|Publication number||US5562959 A|
|Application number||US 08/102,172|
|Publication date||Oct 8, 1996|
|Filing date||Aug 4, 1993|
|Priority date||Nov 3, 1992|
|Also published as||CA2082008A1, CA2082008C|
|Publication number||08102172, 102172, US 5562959 A, US 5562959A, US-A-5562959, US5562959 A, US5562959A|
|Inventors||John C. Wood, James E. Brown|
|Original Assignee||W. R. Grace & Co.-Conn.|
|Export Citation||BiBTeX, EndNote, RefMan|
|Patent Citations (11), Referenced by (7), Classifications (24), Legal Events (6)|
|External Links: USPTO, USPTO Assignment, Espacenet|
This invention relates to improvements to the process of making trap-printed or print-locked bags. Traditionally decoration of a bag is by printing a film before laminating the film to tubing from which a bag is made. In this invention, decoration is achieved by printing the tubing, then laminating plain film to the tubing.
There are some difficulties inherent to printing this film. Among these are the stretchiness of the film and surface characteristics imparted by some components of the film. Additives and coatings used to provide slip characteristics to the film can cause blemishes known as "pin-holes" in the print due to the low surface activity of the film with these components. These additives are at a lower level or not present at all in the tubing.
Canadian patent 1,200,232 and Canadian patent 1,267,114 describe hang bags made of heat shrinkable film of a type useful in packaging items such as meat for display. Canadian patent 1,267,114 and U.S. Pat. No. 4,764,028 describe decoration of a bag by printing a film before laminating it to tubing from which a bag is made. As discussed above there are difficulties inherent to printing a thin film. There are also problems encountered when the products to be bagged are irregularly shaped and are run at high speeds. There is therefore a need for an alternative which improves package consistency.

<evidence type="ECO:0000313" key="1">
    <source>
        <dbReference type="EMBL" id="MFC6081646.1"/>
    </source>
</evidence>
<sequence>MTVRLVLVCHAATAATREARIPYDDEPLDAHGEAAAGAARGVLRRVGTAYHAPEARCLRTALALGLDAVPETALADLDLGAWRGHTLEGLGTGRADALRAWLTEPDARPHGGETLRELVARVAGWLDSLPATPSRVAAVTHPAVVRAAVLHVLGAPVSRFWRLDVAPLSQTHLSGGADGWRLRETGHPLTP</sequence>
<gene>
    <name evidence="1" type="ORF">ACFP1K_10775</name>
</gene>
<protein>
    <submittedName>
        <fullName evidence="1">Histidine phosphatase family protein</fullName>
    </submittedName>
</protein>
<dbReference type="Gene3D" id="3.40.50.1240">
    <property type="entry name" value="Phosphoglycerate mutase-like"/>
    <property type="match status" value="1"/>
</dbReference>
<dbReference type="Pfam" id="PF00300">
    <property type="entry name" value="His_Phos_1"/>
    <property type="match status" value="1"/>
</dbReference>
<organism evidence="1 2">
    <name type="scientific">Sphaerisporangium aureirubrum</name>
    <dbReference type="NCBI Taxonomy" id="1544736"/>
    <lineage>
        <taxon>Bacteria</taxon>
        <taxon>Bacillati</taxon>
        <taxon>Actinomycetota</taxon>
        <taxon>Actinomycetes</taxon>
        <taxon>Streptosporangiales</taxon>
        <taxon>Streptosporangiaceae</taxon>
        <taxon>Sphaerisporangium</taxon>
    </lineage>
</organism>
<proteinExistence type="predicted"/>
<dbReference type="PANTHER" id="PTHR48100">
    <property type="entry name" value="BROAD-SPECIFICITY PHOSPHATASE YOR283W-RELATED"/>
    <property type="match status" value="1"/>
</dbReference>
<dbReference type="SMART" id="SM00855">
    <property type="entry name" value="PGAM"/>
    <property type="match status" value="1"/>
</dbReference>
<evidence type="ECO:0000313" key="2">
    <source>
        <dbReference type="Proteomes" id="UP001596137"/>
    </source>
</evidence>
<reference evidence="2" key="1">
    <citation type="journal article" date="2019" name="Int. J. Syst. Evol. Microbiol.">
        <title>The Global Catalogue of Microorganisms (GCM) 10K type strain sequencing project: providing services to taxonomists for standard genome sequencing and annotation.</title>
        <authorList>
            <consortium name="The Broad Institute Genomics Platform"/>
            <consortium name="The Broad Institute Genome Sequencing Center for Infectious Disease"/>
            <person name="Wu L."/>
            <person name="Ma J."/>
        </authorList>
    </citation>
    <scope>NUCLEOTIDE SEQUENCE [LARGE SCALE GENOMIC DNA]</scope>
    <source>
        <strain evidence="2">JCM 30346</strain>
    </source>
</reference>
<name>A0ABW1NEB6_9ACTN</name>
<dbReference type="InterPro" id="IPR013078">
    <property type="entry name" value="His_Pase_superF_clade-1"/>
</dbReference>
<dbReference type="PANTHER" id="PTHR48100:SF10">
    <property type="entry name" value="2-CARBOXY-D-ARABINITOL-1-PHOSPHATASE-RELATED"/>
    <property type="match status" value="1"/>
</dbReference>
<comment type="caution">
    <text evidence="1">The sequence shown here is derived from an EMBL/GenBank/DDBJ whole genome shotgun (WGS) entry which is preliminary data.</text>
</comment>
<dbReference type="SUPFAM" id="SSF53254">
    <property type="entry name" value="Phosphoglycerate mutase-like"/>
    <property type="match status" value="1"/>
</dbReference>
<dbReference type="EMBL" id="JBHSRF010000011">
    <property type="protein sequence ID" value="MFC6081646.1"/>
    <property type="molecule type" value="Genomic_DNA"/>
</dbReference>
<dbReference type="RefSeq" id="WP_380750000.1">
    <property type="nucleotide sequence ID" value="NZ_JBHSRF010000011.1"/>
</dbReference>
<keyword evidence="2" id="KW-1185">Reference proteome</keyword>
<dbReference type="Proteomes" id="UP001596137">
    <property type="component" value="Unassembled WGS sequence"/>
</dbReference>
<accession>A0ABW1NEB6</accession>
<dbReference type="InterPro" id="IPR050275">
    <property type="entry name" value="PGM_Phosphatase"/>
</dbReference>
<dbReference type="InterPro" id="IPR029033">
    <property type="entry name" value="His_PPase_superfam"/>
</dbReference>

There is also a need for a process for printing a bag which gives an improved appearance with better print quality and produces printed bags reliably and consistently.
This invention provides a laminated printed shrinkable film comprising at least a first unprinted shrinkable film laminated to a second printed shrinkable film, said second shrinkable film derived from tubing to which printing has been applied. Preferably each said shrinkable film is heat shrinkable at a temperature no higher than 100° C., a temperature below that of boiling water. Also the printed second film is preferably in the form of tubing suitable for sealing to make into end-sealed or side-sealed bags.
The invention also provides a process for producing a laminated printed shrinkable film comprising a first unprinted shrinkable film laminated to a second printed shrinkable film said process comprising printing at least one surface of a tube of said second film to produce a printed surface of said second film and laminating said printed surface of said second film to said first shrinkable film.
In U.S. Pat. No. 4,764,028 reference is made (column 8, lines 40 to 48) to printing a hang bag on a shrinkable film. However, the instant invention relates to printing a second shrinkable film in the form of tubing to which a first plain shrinkable film is then laminated. The types of films contemplated as being useful in this invention are similar to those discussed in U.S. Pat. No. 4,764,028. Bags made of the film of this invention may be end sealed or side sealed and may be hang bags of the type discussed in U.S. Pat. No. 4,764,028.
The plain (unprinted) film used in this invention is typically polyethylene or ethylene vinyl acetate (homopolymer or copolymer blends). In a preferred embodiment linear low density polyethylene has been used. The thickness of the unprinted film is usually between 0.015 and 0.03 mm, usually 0.015 to 0.02 mm. In a preferred embodiment it was 0.025 mm thick. Typically this film is single ply.
The printed shrinkable film comprises any thermoplastic heat shrinkable film having properties suitable for packaging goods to be enclosed in bags made therefrom. The shrinkable layer is typically a polymer or copolymer blend of ethylene vinyl acetate, polyethylene or polypropylene. Linear low density polyethylene has been used in preferred embodiments. Often it is a laminate. It may include a vapour impermeable layer such as vinylidene chloride copolymer (saran) and/or an ethylene vinyl alcohol copolymer (EVOH) as one or more of its layers. Suitable material is described in U.S. Pat. No. 3,741,253. Typically the film is 0.03 to 0.1 mm thick, preferably about 0.05 mm thick. Each face of the shrinkable film may be made of the same or different thermoplastic material.